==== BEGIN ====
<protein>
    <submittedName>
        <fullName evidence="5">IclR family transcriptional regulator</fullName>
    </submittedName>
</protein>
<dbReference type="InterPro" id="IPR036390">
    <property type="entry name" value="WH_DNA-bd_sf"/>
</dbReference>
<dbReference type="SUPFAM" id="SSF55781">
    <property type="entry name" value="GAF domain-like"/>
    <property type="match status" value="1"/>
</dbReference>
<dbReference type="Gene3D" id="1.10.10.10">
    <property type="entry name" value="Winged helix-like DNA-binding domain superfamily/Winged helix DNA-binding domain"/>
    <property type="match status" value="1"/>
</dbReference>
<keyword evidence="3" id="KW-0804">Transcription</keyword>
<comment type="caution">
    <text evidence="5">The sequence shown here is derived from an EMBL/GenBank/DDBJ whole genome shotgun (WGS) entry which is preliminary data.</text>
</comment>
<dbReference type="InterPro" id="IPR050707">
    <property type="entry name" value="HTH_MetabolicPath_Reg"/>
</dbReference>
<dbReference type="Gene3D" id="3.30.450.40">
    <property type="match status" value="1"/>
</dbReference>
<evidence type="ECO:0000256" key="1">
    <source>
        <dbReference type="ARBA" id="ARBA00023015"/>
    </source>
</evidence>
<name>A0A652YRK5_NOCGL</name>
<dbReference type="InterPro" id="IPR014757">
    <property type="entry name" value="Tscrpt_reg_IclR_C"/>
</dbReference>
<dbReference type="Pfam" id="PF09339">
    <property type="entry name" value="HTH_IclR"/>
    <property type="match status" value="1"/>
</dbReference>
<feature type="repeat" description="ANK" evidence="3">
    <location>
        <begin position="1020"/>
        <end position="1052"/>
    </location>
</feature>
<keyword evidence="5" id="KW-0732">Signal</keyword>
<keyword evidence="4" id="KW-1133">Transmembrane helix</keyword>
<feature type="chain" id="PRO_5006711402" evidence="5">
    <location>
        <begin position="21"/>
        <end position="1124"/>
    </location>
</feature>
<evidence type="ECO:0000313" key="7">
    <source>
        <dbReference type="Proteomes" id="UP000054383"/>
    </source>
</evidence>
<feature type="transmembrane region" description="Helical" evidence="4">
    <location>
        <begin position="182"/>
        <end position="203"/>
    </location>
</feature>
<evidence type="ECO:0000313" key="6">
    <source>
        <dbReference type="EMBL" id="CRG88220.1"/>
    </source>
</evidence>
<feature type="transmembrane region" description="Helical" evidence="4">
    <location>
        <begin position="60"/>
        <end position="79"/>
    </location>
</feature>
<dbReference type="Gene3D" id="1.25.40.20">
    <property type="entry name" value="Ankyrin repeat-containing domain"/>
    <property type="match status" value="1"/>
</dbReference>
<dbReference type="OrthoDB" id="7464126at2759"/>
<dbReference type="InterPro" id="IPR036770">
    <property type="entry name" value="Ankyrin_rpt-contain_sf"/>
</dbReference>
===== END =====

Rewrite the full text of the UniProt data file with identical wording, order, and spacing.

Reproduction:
<protein>
    <submittedName>
        <fullName evidence="5">IclR family transcriptional regulator</fullName>
    </submittedName>
</protein>
<dbReference type="InterPro" id="IPR036390">
    <property type="entry name" value="WH_DNA-bd_sf"/>
</dbReference>
<dbReference type="SUPFAM" id="SSF55781">
    <property type="entry name" value="GAF domain-like"/>
    <property type="match status" value="1"/>
</dbReference>
<dbReference type="Gene3D" id="1.10.10.10">
    <property type="entry name" value="Winged helix-like DNA-binding domain superfamily/Winged helix DNA-binding domain"/>
    <property type="match status" value="1"/>
</dbReference>
<keyword evidence="3" id="KW-0804">Transcription</keyword>
<comment type="caution">
    <text evidence="5">The sequence shown here is derived from an EMBL/GenBank/DDBJ whole genome shotgun (WGS) entry which is preliminary data.</text>
</comment>
<dbReference type="InterPro" id="IPR050707">
    <property type="entry name" value="HTH_MetabolicPath_Reg"/>
</dbReference>
<dbReference type="Gene3D" id="3.30.450.40">
    <property type="match status" value="1"/>
</dbReference>
<evidence type="ECO:0000256" key="1">
    <source>
        <dbReference type="ARBA" id="ARBA00023015"/>
    </source>
</evidence>
<name>A0A652YRK5_NOCGL</name>
<dbReference type="InterPro" id="IPR014757">
    <property type="entry name" value="Tscrpt_reg_IclR_C"/>
</dbReference>
<dbReference type="Pfam" id="PF09339">
    <property type="entry name" value="HTH_IclR"/>
    <property type="match status" value="1"/>
</dbReference>
<feature type="repeat" description="ANK" evidence="3">
    <location>
        <begin position="1020"/>
        <end position="1052"/>
    </location>
</feature>
<keyword evidence="5" id="KW-0732">Signal</keyword>
<keyword evidence="4" id="KW-1133">Transmembrane helix</keyword>
<feature type="chain" id="PRO_5006711402" evidence="5">
    <location>
        <begin position="21"/>
        <end position="1124"/>
    </location>
</feature>
<evidence type="ECO:0000313" key="7">
    <source>
        <dbReference type="Proteomes" id="UP000054383"/>
    </source>
</evidence>
<feature type="transmembrane region" description="Helical" evidence="4">
    <location>
        <begin position="182"/>
        <end position="203"/>
    </location>
</feature>
<evidence type="ECO:0000313" key="6">
    <source>
        <dbReference type="EMBL" id="CRG88220.1"/>
    </source>
</evidence>
<feature type="transmembrane region" description="Helical" evidence="4">
    <location>
        <begin position="60"/>
        <end position="79"/>
    </location>
</feature>
<dbReference type="Gene3D" id="1.25.40.20">
    <property type="entry name" value="Ankyrin repeat-containing domain"/>
    <property type="match status" value="1"/>
</dbReference>
<dbReference type="OrthoDB" id="7464126at2759"/>
<dbReference type="InterPro" id="IPR036770">
    <property type="entry name" value="Ankyrin_rpt-contain_sf"/>
</dbReference>